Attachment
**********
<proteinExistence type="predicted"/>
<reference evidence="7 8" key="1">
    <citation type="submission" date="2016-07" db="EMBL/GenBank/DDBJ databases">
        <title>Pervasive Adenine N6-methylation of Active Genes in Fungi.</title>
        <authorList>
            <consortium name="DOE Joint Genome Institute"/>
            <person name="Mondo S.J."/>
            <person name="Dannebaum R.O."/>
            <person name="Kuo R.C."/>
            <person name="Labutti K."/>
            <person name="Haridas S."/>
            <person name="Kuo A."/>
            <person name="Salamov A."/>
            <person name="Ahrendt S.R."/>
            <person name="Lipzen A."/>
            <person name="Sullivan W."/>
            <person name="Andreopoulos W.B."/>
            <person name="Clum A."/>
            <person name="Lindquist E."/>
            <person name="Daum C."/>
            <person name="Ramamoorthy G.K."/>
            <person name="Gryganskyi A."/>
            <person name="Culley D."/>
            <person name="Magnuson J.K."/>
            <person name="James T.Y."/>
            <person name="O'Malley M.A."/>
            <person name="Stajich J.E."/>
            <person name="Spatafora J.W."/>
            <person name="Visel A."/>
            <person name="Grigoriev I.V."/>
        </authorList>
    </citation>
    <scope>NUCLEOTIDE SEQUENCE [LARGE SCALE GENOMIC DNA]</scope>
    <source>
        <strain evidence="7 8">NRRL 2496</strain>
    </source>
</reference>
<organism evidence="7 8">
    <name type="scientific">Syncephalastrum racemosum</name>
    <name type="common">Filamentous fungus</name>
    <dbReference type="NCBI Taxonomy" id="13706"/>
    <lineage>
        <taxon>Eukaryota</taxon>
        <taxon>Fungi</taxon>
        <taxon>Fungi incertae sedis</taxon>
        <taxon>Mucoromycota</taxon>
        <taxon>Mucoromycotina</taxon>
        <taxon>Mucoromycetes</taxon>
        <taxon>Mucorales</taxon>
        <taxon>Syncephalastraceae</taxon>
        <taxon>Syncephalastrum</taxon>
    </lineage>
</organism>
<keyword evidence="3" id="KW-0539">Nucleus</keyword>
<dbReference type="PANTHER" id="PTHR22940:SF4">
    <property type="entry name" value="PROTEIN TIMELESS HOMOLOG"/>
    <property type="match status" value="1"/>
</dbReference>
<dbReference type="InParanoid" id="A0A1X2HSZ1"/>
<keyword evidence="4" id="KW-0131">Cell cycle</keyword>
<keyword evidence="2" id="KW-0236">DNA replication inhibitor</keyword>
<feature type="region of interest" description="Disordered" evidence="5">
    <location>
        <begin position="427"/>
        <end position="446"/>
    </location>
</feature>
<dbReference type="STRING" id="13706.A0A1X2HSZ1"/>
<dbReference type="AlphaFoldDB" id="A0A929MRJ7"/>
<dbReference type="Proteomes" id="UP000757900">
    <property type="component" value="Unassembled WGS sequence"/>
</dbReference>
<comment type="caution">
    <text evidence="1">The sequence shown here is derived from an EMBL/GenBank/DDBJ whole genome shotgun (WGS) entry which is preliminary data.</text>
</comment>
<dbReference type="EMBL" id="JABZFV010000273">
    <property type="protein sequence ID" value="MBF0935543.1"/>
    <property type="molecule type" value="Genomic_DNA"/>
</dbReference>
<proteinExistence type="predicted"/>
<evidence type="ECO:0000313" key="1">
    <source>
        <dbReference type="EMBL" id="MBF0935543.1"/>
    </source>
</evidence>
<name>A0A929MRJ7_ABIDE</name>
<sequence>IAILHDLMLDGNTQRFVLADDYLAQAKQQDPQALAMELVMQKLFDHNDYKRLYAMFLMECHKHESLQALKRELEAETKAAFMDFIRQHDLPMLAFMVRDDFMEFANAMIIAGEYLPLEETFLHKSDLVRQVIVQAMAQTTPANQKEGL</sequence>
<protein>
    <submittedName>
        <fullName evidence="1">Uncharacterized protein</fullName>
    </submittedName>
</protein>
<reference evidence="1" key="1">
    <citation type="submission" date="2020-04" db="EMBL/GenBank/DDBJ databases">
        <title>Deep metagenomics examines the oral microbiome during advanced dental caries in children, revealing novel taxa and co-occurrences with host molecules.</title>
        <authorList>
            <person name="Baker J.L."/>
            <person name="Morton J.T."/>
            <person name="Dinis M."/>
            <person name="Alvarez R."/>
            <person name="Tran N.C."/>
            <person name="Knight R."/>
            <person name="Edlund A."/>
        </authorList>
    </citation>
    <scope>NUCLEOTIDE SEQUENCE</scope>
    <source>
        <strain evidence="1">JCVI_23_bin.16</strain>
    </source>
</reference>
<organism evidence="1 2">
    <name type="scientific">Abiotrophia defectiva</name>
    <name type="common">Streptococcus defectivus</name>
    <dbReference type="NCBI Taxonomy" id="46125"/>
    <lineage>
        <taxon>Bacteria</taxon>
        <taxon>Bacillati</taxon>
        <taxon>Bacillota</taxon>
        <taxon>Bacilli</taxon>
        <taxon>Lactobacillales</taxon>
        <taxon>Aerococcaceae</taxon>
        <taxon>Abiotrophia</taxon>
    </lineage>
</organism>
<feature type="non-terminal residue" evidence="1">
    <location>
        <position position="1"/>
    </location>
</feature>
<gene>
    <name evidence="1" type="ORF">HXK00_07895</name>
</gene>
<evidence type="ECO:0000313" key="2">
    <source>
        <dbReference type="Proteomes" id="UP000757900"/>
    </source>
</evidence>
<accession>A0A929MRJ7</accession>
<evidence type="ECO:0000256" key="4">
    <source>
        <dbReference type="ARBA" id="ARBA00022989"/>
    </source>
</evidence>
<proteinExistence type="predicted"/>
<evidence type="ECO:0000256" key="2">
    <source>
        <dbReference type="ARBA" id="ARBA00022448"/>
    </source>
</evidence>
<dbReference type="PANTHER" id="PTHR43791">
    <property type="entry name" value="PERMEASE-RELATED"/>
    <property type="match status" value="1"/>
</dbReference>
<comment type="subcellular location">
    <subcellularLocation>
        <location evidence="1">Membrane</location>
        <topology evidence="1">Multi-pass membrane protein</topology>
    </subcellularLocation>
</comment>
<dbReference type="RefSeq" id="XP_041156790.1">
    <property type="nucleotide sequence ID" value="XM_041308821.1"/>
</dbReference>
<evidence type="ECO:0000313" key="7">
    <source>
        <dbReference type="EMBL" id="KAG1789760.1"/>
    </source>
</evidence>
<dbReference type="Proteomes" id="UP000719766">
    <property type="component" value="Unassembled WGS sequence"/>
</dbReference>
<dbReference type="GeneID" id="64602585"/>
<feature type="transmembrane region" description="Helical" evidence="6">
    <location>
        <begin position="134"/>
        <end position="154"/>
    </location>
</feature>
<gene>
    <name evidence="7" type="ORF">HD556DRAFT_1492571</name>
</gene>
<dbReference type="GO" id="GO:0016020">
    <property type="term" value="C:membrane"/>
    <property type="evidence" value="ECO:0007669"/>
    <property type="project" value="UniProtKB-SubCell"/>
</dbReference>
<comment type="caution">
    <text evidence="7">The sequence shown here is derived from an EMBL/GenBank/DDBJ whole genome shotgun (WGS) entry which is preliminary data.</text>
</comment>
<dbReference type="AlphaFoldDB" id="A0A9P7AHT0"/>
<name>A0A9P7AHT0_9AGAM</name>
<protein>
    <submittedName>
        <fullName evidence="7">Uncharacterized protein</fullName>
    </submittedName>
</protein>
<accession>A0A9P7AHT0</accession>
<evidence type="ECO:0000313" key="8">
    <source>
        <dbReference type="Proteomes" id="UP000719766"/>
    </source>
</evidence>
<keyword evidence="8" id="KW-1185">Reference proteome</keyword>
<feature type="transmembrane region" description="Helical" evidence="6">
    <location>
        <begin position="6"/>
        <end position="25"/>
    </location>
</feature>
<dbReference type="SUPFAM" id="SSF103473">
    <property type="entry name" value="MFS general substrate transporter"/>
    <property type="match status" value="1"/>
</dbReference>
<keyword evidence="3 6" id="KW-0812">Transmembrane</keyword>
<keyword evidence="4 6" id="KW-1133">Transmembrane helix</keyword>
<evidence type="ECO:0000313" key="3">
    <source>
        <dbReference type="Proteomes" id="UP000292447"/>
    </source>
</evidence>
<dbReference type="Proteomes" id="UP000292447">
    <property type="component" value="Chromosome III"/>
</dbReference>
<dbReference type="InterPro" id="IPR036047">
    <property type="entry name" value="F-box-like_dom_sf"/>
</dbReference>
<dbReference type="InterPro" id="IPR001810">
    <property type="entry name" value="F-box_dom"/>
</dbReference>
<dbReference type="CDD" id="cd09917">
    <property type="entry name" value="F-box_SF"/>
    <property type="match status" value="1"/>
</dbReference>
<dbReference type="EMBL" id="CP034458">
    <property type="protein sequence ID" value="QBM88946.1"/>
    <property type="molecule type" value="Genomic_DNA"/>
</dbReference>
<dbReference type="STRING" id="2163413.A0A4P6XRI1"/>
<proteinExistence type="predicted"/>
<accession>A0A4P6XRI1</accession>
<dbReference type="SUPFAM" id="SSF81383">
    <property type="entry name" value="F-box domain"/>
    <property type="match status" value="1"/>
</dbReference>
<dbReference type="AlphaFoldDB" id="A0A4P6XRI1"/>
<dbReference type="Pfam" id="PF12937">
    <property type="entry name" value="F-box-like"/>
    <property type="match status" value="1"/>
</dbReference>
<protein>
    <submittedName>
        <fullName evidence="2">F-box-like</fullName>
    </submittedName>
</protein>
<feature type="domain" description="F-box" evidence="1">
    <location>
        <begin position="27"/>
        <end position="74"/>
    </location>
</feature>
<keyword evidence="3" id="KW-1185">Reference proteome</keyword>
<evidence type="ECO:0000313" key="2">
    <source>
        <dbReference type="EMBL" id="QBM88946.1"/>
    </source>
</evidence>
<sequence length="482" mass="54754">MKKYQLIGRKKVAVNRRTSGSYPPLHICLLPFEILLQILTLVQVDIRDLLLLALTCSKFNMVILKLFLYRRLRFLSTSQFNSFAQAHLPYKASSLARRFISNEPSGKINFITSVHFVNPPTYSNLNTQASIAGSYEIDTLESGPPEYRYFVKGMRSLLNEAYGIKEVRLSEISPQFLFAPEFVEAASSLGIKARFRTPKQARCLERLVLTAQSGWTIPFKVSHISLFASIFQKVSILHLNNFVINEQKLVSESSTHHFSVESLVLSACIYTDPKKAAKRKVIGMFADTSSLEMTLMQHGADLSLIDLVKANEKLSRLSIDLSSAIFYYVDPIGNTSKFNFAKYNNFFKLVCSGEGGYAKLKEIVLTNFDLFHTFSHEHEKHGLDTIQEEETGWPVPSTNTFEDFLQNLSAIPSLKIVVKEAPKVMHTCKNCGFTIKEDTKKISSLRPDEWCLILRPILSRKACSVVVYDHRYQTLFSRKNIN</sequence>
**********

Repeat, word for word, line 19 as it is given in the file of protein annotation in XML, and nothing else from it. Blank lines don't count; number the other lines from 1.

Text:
            <person name="Lindquist E."/>